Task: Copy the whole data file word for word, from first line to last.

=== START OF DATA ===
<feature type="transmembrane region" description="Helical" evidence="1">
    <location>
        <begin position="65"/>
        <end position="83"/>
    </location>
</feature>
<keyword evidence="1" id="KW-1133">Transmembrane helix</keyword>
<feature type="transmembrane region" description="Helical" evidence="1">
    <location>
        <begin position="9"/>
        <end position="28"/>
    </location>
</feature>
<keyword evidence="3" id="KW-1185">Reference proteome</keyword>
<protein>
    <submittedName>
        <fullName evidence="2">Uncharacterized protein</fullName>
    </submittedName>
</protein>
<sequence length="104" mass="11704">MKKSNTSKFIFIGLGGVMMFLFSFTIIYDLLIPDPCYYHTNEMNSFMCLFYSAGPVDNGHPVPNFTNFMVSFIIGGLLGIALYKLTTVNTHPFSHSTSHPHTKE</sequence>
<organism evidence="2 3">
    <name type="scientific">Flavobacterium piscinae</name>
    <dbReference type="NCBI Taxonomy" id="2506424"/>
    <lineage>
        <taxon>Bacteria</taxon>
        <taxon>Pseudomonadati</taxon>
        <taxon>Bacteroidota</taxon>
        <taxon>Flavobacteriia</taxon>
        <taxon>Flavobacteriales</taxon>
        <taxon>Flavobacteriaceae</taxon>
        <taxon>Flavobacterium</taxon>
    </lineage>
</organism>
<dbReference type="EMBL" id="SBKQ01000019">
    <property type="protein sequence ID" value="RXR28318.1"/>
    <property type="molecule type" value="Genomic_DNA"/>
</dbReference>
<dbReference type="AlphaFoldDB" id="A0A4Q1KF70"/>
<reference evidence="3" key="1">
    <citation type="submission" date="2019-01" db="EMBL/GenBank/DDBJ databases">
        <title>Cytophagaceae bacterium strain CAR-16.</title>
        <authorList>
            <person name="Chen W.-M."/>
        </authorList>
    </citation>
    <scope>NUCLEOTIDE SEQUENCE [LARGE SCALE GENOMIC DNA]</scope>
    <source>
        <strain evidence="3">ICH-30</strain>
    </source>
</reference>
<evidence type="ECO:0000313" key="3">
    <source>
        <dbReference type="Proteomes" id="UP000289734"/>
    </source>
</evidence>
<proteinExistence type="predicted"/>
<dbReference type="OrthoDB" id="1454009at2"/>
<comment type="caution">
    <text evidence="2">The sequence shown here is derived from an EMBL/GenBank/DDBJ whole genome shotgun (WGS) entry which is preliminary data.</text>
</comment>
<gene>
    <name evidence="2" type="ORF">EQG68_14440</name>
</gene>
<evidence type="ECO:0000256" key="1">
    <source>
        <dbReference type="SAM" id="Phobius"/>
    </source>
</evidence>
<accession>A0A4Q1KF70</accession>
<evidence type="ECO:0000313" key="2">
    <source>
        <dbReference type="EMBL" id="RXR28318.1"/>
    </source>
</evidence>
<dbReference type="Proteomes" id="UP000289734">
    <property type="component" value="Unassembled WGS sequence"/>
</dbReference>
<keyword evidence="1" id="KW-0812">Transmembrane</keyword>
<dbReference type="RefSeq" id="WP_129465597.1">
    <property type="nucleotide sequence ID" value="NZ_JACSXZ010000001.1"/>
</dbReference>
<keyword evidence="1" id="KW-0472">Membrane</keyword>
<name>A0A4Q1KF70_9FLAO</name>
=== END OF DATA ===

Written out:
<feature type="transmembrane region" description="Helical" evidence="1">
    <location>
        <begin position="65"/>
        <end position="83"/>
    </location>
</feature>
<keyword evidence="1" id="KW-1133">Transmembrane helix</keyword>
<feature type="transmembrane region" description="Helical" evidence="1">
    <location>
        <begin position="9"/>
        <end position="28"/>
    </location>
</feature>
<keyword evidence="3" id="KW-1185">Reference proteome</keyword>
<protein>
    <submittedName>
        <fullName evidence="2">Uncharacterized protein</fullName>
    </submittedName>
</protein>
<sequence length="104" mass="11704">MKKSNTSKFIFIGLGGVMMFLFSFTIIYDLLIPDPCYYHTNEMNSFMCLFYSAGPVDNGHPVPNFTNFMVSFIIGGLLGIALYKLTTVNTHPFSHSTSHPHTKE</sequence>
<organism evidence="2 3">
    <name type="scientific">Flavobacterium piscinae</name>
    <dbReference type="NCBI Taxonomy" id="2506424"/>
    <lineage>
        <taxon>Bacteria</taxon>
        <taxon>Pseudomonadati</taxon>
        <taxon>Bacteroidota</taxon>
        <taxon>Flavobacteriia</taxon>
        <taxon>Flavobacteriales</taxon>
        <taxon>Flavobacteriaceae</taxon>
        <taxon>Flavobacterium</taxon>
    </lineage>
</organism>
<dbReference type="EMBL" id="SBKQ01000019">
    <property type="protein sequence ID" value="RXR28318.1"/>
    <property type="molecule type" value="Genomic_DNA"/>
</dbReference>
<dbReference type="AlphaFoldDB" id="A0A4Q1KF70"/>
<reference evidence="3" key="1">
    <citation type="submission" date="2019-01" db="EMBL/GenBank/DDBJ databases">
        <title>Cytophagaceae bacterium strain CAR-16.</title>
        <authorList>
            <person name="Chen W.-M."/>
        </authorList>
    </citation>
    <scope>NUCLEOTIDE SEQUENCE [LARGE SCALE GENOMIC DNA]</scope>
    <source>
        <strain evidence="3">ICH-30</strain>
    </source>
</reference>
<evidence type="ECO:0000313" key="3">
    <source>
        <dbReference type="Proteomes" id="UP000289734"/>
    </source>
</evidence>
<proteinExistence type="predicted"/>
<dbReference type="OrthoDB" id="1454009at2"/>
<comment type="caution">
    <text evidence="2">The sequence shown here is derived from an EMBL/GenBank/DDBJ whole genome shotgun (WGS) entry which is preliminary data.</text>
</comment>
<gene>
    <name evidence="2" type="ORF">EQG68_14440</name>
</gene>
<evidence type="ECO:0000256" key="1">
    <source>
        <dbReference type="SAM" id="Phobius"/>
    </source>
</evidence>
<accession>A0A4Q1KF70</accession>
<evidence type="ECO:0000313" key="2">
    <source>
        <dbReference type="EMBL" id="RXR28318.1"/>
    </source>
</evidence>
<dbReference type="Proteomes" id="UP000289734">
    <property type="component" value="Unassembled WGS sequence"/>
</dbReference>
<keyword evidence="1" id="KW-0812">Transmembrane</keyword>
<dbReference type="RefSeq" id="WP_129465597.1">
    <property type="nucleotide sequence ID" value="NZ_JACSXZ010000001.1"/>
</dbReference>
<keyword evidence="1" id="KW-0472">Membrane</keyword>
<name>A0A4Q1KF70_9FLAO</name>